As Manchester United’s highest-paid player, Sanchez will most certainly start every week on the left wing for Mourinho and should be able to excel if Lukaku can draw defenders to the opposite edge of the box, giving Sanchez the space necessary for him to penetrate defenses and create opportunities for himself and his teammates. There is also a very likely chance that Sanchez will be taking a number of set pieces this season, so he is a good bet to maintain his assist total from the last few seasons.
Sanchez is tied with Eden Hazard as the 3rd highest-priced midfielders at £10.5m, and so far has only been selected by 8.6% of teams. That puts him at 17th overall on the midfield selection percentage, behind Hazard (9.7%) and Gross (9.1%) and ahead of Son (8.2%) and Jorginho (8.1%). Sanchez looks like a great asset to start the year because we know his playing time is assured, unlike Hazard who is coming back from the late World Cup exit. Furthermore, it seems clear that Mourinho trusts him to play a full 90mins giving it his all, especially after having coached against him while he was at his best over the past several seasons in the premier league as well as a few seasons in La Liga. One last benefit to bringing in a high-priced player like Sanchez to your side is that you can pivot off him to virtually any mid-level midfielder while cyphoning off money elsewhere, and just easily scrape together another £0.5m needed to turn him into Radio Raheem once Sterling is back in the fold for Guardiola’s blues.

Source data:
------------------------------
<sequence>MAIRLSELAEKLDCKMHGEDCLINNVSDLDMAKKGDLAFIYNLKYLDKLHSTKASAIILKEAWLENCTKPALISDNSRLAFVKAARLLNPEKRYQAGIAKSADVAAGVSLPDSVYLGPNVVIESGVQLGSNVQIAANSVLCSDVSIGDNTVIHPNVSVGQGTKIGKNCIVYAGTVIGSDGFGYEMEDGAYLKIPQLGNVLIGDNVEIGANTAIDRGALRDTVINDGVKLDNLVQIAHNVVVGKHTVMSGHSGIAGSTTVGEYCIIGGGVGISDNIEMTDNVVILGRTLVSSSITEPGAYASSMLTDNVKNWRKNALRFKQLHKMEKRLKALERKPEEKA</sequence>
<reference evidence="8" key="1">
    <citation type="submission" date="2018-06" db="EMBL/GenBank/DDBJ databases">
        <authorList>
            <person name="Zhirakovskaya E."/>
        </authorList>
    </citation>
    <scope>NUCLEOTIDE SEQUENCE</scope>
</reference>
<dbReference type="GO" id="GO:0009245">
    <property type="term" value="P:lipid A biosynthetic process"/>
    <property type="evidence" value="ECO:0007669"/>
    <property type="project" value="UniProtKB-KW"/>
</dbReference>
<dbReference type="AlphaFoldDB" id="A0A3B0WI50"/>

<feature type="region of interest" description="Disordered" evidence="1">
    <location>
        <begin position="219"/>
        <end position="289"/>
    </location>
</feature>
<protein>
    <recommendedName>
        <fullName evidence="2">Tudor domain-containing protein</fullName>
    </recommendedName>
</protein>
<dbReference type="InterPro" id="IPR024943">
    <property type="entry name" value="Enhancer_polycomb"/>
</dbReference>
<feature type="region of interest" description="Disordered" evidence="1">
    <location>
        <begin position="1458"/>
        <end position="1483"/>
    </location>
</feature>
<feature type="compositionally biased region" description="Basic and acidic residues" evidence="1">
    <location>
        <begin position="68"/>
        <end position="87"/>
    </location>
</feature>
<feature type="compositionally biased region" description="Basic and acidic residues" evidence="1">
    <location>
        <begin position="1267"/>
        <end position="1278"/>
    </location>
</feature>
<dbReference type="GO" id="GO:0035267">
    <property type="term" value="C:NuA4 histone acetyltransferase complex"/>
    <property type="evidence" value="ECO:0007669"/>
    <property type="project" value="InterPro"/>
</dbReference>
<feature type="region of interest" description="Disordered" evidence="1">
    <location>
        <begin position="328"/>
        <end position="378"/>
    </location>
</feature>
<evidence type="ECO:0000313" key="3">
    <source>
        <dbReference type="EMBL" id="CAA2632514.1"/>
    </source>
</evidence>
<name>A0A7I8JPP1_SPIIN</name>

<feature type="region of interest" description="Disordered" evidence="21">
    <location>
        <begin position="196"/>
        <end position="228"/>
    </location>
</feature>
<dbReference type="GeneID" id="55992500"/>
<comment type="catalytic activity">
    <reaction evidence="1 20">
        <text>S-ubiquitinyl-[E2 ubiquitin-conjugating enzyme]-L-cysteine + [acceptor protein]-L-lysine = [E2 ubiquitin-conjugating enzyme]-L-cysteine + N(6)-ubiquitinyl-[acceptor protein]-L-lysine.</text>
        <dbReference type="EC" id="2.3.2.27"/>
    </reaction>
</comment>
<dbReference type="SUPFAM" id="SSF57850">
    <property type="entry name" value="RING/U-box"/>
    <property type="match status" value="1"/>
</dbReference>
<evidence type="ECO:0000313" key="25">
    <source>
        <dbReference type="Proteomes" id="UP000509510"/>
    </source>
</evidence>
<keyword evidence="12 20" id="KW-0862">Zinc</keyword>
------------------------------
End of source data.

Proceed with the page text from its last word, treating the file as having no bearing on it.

Sanchez offers a high floor playing for Manchester United this season, and while Mourinho’s teams are never known for their prolific defenses, I think Sanchez has the opportunity to go ahead and lead this team in the attack. Although it is completely understandable to see someone balking at his high price tag after a mediocre 2017/18 campaign, just remember he began last year under a lot of scrutiny and transfer speculation, and now with a great summer break to clear his mind, he might be ready to prove doubters wrong again.
David De Gea, Manchester United, GK, £6.0m – Alright, I get it. De Gea was the highest point scorer for Manchester United last season in FPL with 172 points. But United sucked last year, so that’s not saying much. He also was the top GK in all of Fantasy, besting Ederson of Man City by 14 points and Fabianski by 15 points. Let’s put some stats into play here and think about things for a second.
GK scoring is as follows: 2 points for an appearance over 60 minutes, 4 points for a clean sheet, 1 point for every 3 shots saved, -1 point for every goal conceded, 5 points for each penalty saved, plus yer magical bonus points. Ok then, let’s take a peak at the table below.
|Player, Team||Final Price||Total Points||CS||Saves||Goals Conceded||Pens Saved||Bonus Points||Bonus Points System|
|De Gea, ManU||£5.9m||172||18||115||28||0||10||757|